15 Jan 2012 | Neal Pollock, Ph.D.

Practical Thoughts on Physical Fitness and a Return to Diving

The term “fitness to dive” includes a wide range of elements: medical and psychological fitness, appropriate knowledge, adequate physical skills and adequate physical fitness. Breaks from diving can compromise readiness in many of these areas. This article will discuss physical fitness in light of breaks from diving. Some divers can get in the water regularly. Others may face substantial breaks between dives, with activity restricted to annual vacations or seasonal conditions.

A host of factors can result in extended periods of time spent on dry land.  Periods of nondiving may be associated with greater or lesser physical activity than might be normal during diving. Picture the triathlete, for example, who may not make time to dive for many months while training for a competition. Declining physical fitness is not likely to be an issue.  For each case like this, however, there are probably far more in which the hiatus is associated with reduced physical activity: Life gets busy, and things get put off. The forces that keep divers out of the water may also have them cutting back on regular exercise. In such cases, the return to diving can be problematic.


Use It Or Lose It


If they are not practiced, physical skills will deteriorate; this is the use-it-or-lose-it adage at work. Some divers take advantage of refresher programs or review training materials when they feel they might be rusty. Physical fitness requires the same consideration. Has your fitness level suffered? Will you be able to comfortably squeeze into your suit? The experienced diver knows that good neutral buoyancy skills can make the overall energy demands of most dives pretty modest. But did the refresher training do enough to bring buoyancy control back to a high standard? What about the most physically challenging elements?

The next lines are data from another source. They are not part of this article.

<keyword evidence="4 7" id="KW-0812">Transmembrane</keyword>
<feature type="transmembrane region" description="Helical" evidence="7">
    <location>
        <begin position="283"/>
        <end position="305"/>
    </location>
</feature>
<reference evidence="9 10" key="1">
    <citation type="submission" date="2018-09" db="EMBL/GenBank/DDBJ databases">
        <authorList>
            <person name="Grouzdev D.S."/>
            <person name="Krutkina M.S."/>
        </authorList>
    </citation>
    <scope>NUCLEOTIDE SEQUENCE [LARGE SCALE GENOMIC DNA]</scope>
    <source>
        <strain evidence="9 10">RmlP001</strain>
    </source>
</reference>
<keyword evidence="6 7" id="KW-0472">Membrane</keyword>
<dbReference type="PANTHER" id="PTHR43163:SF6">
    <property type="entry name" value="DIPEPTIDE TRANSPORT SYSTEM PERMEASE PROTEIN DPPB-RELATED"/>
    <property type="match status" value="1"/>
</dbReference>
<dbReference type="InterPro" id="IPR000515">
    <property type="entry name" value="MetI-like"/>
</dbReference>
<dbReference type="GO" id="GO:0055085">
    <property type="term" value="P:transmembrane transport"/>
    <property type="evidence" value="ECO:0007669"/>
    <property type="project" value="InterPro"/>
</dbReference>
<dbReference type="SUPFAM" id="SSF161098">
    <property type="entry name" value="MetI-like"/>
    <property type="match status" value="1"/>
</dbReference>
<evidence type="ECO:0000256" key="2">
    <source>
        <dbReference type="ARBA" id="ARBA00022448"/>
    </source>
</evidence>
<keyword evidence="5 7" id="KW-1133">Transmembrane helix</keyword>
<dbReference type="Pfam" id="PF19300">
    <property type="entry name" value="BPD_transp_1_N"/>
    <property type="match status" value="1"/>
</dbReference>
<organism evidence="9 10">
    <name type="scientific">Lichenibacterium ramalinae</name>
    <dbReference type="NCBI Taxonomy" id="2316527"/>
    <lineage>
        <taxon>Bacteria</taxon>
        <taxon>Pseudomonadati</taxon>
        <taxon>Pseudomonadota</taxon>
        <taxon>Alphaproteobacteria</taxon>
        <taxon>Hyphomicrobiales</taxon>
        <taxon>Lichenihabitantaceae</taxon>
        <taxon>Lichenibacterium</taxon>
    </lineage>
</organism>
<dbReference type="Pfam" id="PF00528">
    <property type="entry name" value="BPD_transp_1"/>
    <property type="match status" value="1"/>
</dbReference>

Standing up and walking in full gear, surface swimming, water exits and, of course, any unexpected or emergency events. A little bit of “what if” time should remind you that a series of small compromises could turn a nonevent into a serious situation. The solution? Well, you could always hang up your fins for good. Everyone should probably do that eventually. We have a lot of control, though, on when that “eventually” needs to be. A better strategy would be to make sure we are ready to play our games when we want to play.

The things we need to maintain our options are honest self-appraisal, habitual physical activity and consideration of activity-specific fitness needs. Meeting these obligations not only reduces the challenge of return to diving after a break, it improves readiness for all diving and other physical activities. Honest self-appraisal is a challenge to us as a species. Common lapses range from unawareness to self-delusion. While issue avoidance and the proverbial rose-colored glasses can be compelling, a pattern of honest, objective appraisal is healthier. If we are honest with ourselves, most of us are reasonably capable of judging our readiness to perform in an arena we understand. Such an admission is the first step to recovery.


Act On It